Readers of www.GISdevelopment.net would like to know how GIS and Remote Sensing is being used in monitoring the global environment?
Dr. Hussein Harahsheh
The United Arab Emirates University (UAEU)
Faculty of Science
P. O. Box 15551 Al-Ain United Arab Emirates
- Readers of www.GISdevelopment.net would like to know how GIS and Remote Sensing is being used in monitoring the global environment?
The amount of environmental data gathered from remote sensing satellites and many other sources are nearly overwhelming. And each year, as new systems go into operation, the data stream increases and becomes more complex. In order for these data to assist in environmental monitoring and management decision making, they must be available to researchers in a timely way. This means that efficient data and information management systems must be implemented to handle, store, manipulate, and disseminate these data. Over the past twenty years sophisticated computer-based information systems have evolved that have great potential to help in developing management strategies for sustainable development and environmental protection. Geographic Information System (GIS) are designed to store, analyze, overlay, and display in map from diverse types of digital data in geographically referenced format or accounting system. GIS have become an essential link in the global monitoring system between the data collection technologies, such as remote sensing, and the policy makers such as environmental agencies.
Because of the vastness of environment and the rapid rate at which it is changed by human and natural forces, special surveillance systems are needed to measure and monitor the environment efficiently. Among the most widely used environmental monitoring systems will be remote sensing of the Earth’s oceans, land, and atmosphere. Remote sensing instruments mounted on orbiting satellites or aircraft, produce map like images and gather other non pictorial data about the environment, including land use, vegetation cover, water, temperature and air pollution.
- Tell us something about the current research activities involving GIS and Remote Sensing in the field of environmental planning?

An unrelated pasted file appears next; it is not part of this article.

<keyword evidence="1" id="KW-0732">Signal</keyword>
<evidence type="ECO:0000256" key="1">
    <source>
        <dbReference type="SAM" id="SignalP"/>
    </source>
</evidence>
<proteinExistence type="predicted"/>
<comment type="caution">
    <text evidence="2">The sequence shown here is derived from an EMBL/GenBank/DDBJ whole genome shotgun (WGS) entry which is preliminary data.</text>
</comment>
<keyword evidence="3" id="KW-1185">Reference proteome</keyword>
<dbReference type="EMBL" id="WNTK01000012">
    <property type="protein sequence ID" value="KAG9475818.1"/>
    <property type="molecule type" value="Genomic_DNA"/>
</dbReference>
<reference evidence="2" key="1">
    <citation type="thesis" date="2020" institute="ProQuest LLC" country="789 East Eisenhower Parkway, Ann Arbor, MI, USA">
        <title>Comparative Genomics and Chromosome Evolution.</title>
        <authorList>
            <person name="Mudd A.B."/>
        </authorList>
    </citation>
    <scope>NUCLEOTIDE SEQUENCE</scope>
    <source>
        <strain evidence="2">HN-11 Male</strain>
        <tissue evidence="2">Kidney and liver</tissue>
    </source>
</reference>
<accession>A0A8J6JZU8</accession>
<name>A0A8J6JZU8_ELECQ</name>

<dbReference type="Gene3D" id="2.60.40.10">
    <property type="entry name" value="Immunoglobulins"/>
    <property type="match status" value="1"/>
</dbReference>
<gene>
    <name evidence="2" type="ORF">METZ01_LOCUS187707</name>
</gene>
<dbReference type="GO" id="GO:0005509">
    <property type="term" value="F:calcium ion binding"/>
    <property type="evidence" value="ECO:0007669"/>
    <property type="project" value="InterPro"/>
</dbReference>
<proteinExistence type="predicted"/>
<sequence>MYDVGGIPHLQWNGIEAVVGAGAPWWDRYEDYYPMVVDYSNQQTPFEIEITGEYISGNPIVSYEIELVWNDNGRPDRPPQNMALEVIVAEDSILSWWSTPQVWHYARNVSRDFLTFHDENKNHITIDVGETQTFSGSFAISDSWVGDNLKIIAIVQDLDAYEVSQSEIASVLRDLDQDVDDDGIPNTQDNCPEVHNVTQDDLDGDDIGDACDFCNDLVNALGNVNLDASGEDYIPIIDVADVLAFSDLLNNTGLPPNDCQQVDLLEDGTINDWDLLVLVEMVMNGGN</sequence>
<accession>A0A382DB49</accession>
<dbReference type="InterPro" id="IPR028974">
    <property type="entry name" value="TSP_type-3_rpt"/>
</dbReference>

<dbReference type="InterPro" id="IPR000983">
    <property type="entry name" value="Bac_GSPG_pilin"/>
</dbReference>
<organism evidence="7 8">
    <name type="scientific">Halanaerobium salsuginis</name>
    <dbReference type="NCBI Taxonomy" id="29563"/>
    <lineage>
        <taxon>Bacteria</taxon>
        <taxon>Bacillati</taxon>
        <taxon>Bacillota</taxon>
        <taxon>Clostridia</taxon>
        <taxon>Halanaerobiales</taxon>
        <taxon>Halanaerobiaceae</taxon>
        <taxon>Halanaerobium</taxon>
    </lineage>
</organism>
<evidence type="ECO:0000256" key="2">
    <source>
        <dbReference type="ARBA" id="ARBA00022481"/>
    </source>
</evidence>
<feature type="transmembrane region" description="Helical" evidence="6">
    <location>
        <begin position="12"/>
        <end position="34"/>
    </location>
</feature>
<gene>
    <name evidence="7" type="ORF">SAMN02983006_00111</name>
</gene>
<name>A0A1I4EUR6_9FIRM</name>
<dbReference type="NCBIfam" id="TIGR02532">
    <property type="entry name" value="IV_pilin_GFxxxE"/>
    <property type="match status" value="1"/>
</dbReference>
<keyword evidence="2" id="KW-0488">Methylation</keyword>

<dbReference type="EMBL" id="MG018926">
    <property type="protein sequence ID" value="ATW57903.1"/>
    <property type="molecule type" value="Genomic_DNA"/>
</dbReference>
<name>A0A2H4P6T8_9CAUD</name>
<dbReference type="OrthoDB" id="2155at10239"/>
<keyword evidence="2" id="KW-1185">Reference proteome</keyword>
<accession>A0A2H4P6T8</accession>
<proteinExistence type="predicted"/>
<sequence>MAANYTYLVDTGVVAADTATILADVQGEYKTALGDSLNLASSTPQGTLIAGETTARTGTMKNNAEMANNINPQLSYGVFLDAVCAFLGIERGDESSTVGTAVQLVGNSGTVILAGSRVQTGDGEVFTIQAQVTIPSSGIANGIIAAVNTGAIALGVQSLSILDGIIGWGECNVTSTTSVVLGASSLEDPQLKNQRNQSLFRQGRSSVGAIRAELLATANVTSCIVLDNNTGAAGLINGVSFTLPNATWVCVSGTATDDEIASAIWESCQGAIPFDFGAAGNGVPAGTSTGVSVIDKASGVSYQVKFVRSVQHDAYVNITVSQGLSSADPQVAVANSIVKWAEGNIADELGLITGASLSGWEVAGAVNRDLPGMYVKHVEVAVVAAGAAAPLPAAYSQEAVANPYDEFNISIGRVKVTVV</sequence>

Several national and international research programs are currently investigating global change, the International Council of Scientific Union (ICSU), a nongovernmental organization that promotes international scientific research, administers a global change research program, the International Geosphere-Biosphere Programme (IGBP). The IGBP studies how physical, chemical, and biological process interact to regulate the global environment and monitor any detectable changes that might occur. IGBP projects are investigating how biological processes regulate atmospheric composition; how vegetation controls energy and water flows; how global changes will affect marine and terrestrial ecosystems and how processes in the Open Ocean and coastal zones affect global cycles. Currently more than fifty countries have national IGBP projects. In the United States the IGBP project is the Global Change Research Program (USGCRP). This interdisciplinary program staffed by scientists from eleven federal agencies and departments has established several high- priority research areas, including climate and hydrologic systems, biogeochemical and ecosystem dynamics human interactions.
Complementing the IGBP is the Human Dimension of Global Environmental Change Program (HDGECP), which has been established by the international Social Science Council (ISSC) to focus on environmental changes driven by human activities.
- In environment which area is benefited most by the use of GIS and Remote Sensing technologies?